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We watched ‘Grumpy Cat’s Worst Christmas Ever’ so you don’t have to

Welcome to an 85-minute commercial for Grumpy Cat hats, Cinnabon, and Camaros.


Joey Keeton


Posted on Dec 3, 2014   Updated on May 30, 2021, 2:06 am CDT

Memes used to be inside jokes, and they were funny because they were so incredibly stupid that they felt safe. It once seemed crazy to think that a photo of a grumpy-looking cat could ever be used to try and subversively advertise Cinnabon and Camaros, but now that memes have gone mainstream, it’s clear that was a naive belief. Now we know that anything we’ve ever found amusing can be used to sell Cinnabon and Camaros—and that maybe grumpy-looking cats are the most likely of all candidates.

Which is why it makes sense that Lifetime has paired with Grumpy Cat Limited to produce an 85-minute commercial for Grumpy Cat hats (and Cinnabon and Camaros) with Grumpy Cat’s Worst Christmas Ever. It’s a real trip down memory lane, a strange brew of stuff like Grumpy Cat awkwardly held in front of a green screen while the Keyboard Cat video plays in the background. But you won’t scratch the same nostalgic itch with this as you would with, say, The Lego Movie. It’s more like a piece of evidence in a trial against something you used to enjoy. It makes you wonder: If this movie’s the endgame, the high-water mark of a meme’s existence, should we try even harder to ignore the remaining memes in our Facebook feeds? Is Grumpy Cat’s Worst Christmas Ever a punishment for holding onto the concept for too long? Probably. But I watched it, and now you don’t have to. Unless it’s on TV and the remote is out of reach, in which case I might slightly recommend it. It’s also probably also fine for kids, as long you remember to change the channel after it’s over.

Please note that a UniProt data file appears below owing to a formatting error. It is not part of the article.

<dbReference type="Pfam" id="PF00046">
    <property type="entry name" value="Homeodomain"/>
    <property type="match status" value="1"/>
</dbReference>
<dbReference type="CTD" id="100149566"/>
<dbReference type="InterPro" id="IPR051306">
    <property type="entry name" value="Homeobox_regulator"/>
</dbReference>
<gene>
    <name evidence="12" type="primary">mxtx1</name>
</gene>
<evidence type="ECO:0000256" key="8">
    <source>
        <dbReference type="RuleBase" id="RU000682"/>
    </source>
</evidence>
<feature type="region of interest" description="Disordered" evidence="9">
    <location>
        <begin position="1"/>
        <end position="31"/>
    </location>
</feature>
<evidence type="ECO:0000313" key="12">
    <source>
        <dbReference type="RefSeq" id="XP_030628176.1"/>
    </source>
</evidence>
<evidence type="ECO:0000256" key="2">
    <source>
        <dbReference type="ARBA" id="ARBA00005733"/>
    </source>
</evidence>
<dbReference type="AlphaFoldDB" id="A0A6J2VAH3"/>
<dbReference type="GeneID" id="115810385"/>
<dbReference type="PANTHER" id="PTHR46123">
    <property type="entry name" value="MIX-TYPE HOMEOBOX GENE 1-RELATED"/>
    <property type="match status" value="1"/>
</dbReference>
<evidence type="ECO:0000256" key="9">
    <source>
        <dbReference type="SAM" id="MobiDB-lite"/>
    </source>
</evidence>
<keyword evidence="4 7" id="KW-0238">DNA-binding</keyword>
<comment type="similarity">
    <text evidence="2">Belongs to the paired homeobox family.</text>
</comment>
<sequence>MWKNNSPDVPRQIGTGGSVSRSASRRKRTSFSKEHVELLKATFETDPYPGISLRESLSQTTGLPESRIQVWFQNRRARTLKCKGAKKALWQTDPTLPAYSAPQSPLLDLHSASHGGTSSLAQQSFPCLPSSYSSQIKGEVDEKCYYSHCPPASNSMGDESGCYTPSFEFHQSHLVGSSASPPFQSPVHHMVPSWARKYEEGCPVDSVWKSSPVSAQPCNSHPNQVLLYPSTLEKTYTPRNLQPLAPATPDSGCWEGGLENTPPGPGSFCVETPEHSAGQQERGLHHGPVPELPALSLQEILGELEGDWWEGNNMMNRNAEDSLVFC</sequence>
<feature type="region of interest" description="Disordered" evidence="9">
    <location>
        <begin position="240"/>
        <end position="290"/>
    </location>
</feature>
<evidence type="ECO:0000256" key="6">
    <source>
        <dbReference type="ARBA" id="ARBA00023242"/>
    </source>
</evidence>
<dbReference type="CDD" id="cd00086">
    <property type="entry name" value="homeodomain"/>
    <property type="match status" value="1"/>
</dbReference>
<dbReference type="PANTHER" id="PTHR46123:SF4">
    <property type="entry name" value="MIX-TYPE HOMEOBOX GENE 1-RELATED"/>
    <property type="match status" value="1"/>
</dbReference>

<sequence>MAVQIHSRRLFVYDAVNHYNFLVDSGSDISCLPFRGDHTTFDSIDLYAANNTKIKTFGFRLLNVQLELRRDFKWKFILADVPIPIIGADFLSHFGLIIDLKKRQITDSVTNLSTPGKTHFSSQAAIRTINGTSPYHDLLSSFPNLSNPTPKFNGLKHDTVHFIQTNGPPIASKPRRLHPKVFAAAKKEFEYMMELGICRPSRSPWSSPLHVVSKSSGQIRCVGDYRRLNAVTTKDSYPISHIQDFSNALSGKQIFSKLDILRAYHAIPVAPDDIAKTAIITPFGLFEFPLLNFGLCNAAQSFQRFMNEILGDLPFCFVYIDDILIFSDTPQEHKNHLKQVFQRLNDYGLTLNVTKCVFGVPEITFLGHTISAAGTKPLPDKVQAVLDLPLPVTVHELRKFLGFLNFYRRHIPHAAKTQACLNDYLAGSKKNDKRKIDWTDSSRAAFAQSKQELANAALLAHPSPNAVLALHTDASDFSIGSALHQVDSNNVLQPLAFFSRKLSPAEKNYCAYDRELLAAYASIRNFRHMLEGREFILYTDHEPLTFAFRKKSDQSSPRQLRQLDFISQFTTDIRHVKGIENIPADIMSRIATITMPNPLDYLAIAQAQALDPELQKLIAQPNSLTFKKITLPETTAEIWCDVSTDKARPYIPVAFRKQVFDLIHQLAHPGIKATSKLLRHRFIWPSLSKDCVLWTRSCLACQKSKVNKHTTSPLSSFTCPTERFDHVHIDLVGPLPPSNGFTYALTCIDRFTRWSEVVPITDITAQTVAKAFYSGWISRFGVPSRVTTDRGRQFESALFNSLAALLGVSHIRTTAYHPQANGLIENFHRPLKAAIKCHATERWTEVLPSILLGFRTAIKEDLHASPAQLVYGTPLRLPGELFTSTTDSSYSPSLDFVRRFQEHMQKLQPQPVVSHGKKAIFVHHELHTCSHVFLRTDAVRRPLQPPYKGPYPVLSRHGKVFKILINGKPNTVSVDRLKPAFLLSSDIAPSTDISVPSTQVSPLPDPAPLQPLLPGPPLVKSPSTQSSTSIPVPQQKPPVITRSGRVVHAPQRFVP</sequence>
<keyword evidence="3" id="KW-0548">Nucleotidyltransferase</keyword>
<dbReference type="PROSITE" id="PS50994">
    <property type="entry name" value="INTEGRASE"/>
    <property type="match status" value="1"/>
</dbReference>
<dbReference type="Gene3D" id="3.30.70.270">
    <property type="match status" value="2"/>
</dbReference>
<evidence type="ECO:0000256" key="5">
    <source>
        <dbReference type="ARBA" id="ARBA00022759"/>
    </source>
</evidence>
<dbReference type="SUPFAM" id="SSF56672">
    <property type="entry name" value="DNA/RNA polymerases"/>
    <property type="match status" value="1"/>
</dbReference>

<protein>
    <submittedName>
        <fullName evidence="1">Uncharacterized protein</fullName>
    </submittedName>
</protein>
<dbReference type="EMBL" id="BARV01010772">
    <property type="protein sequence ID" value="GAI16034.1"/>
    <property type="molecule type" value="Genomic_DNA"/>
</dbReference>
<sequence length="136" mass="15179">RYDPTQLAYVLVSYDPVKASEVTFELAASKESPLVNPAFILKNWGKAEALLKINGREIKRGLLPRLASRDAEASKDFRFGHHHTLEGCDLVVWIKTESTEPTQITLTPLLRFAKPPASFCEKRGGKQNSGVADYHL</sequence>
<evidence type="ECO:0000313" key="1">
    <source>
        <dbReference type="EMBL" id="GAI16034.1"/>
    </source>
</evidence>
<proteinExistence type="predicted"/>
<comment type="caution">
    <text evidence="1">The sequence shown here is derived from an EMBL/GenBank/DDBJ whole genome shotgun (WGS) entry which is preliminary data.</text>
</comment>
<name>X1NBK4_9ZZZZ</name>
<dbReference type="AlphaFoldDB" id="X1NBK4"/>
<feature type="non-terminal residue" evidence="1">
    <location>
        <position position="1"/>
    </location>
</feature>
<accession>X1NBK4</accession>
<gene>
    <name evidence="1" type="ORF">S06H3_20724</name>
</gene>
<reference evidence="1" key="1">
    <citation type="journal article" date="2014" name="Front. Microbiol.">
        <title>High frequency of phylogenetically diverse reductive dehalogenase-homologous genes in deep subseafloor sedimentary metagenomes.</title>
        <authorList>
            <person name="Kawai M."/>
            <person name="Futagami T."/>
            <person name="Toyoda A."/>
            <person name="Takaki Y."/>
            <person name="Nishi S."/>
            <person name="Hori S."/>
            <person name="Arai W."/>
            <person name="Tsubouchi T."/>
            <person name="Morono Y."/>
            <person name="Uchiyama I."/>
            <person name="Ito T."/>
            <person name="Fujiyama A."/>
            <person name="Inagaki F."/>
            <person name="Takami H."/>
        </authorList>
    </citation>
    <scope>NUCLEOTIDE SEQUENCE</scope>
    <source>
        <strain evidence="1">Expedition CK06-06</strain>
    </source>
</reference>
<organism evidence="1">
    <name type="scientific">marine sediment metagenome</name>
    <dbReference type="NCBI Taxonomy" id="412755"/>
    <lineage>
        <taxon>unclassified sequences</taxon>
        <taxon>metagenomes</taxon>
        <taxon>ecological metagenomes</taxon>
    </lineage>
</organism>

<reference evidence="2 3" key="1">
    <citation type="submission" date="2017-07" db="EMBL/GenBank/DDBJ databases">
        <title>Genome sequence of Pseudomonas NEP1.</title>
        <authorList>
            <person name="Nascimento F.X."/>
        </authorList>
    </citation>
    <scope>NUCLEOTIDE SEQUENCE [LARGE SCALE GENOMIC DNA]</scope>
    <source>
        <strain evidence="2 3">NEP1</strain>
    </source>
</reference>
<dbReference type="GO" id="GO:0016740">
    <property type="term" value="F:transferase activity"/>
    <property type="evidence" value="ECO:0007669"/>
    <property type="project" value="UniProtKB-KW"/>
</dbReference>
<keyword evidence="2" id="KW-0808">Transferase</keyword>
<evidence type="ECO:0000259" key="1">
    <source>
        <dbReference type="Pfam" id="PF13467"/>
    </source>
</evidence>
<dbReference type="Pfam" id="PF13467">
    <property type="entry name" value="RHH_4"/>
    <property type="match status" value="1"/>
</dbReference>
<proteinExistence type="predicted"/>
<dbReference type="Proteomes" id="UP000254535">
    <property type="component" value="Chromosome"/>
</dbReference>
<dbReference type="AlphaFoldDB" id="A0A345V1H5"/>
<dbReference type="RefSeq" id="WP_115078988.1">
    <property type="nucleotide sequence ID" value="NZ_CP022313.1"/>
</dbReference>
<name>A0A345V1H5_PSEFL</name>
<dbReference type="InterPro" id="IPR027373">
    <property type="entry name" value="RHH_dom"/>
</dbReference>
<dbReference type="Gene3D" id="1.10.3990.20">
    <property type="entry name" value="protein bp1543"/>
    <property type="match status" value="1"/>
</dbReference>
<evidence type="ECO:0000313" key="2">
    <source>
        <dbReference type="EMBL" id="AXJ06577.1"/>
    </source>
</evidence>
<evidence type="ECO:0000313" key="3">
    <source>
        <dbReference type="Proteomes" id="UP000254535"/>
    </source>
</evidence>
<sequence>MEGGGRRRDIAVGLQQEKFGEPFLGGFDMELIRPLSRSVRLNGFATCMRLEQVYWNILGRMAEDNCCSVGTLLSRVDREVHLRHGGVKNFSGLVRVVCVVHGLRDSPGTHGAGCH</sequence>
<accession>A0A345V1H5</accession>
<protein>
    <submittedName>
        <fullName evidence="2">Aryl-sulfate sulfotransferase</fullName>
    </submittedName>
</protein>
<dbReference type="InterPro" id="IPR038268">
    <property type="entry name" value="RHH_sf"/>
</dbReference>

Grumpy Cat’s Worst Christmas Ever is an origin story, kind of like Iron Man, Batman Begins, or The Amazing Spider-Man, but with Grumpy Cat stuck in a pet store called Whiskers in a large indoor mall that is, according to the exterior shots, located inside a strip mall. A cruel businessman wants to see Whiskers closed so he can open a chicken restaurant in its place. For some reason, this business man is played by a 15-year-old wearing a suit and carrying a piece of luggage instead of a suitcase. Next to the fact that the mall is shot entirely in shallow focus to avoid showing any store names, and the fact that the film skips animating the animals’ mouths, the suitcase is probably the smallest of the film’s budgetary concerns. But it might be the funniest one.

Besides Grumpy Cat, there are other animals in Whiskers, too, like a snake that’s a gypsy and a hamster that’s skeptical of the snake. These animals aren’t too important, although there’s one scene in the third act where they all team up and attack some Bad Guys, resulting in the snake being thrown at a wall and subsequently disappearing from the film, leaving us to conclude that it’s probably dead.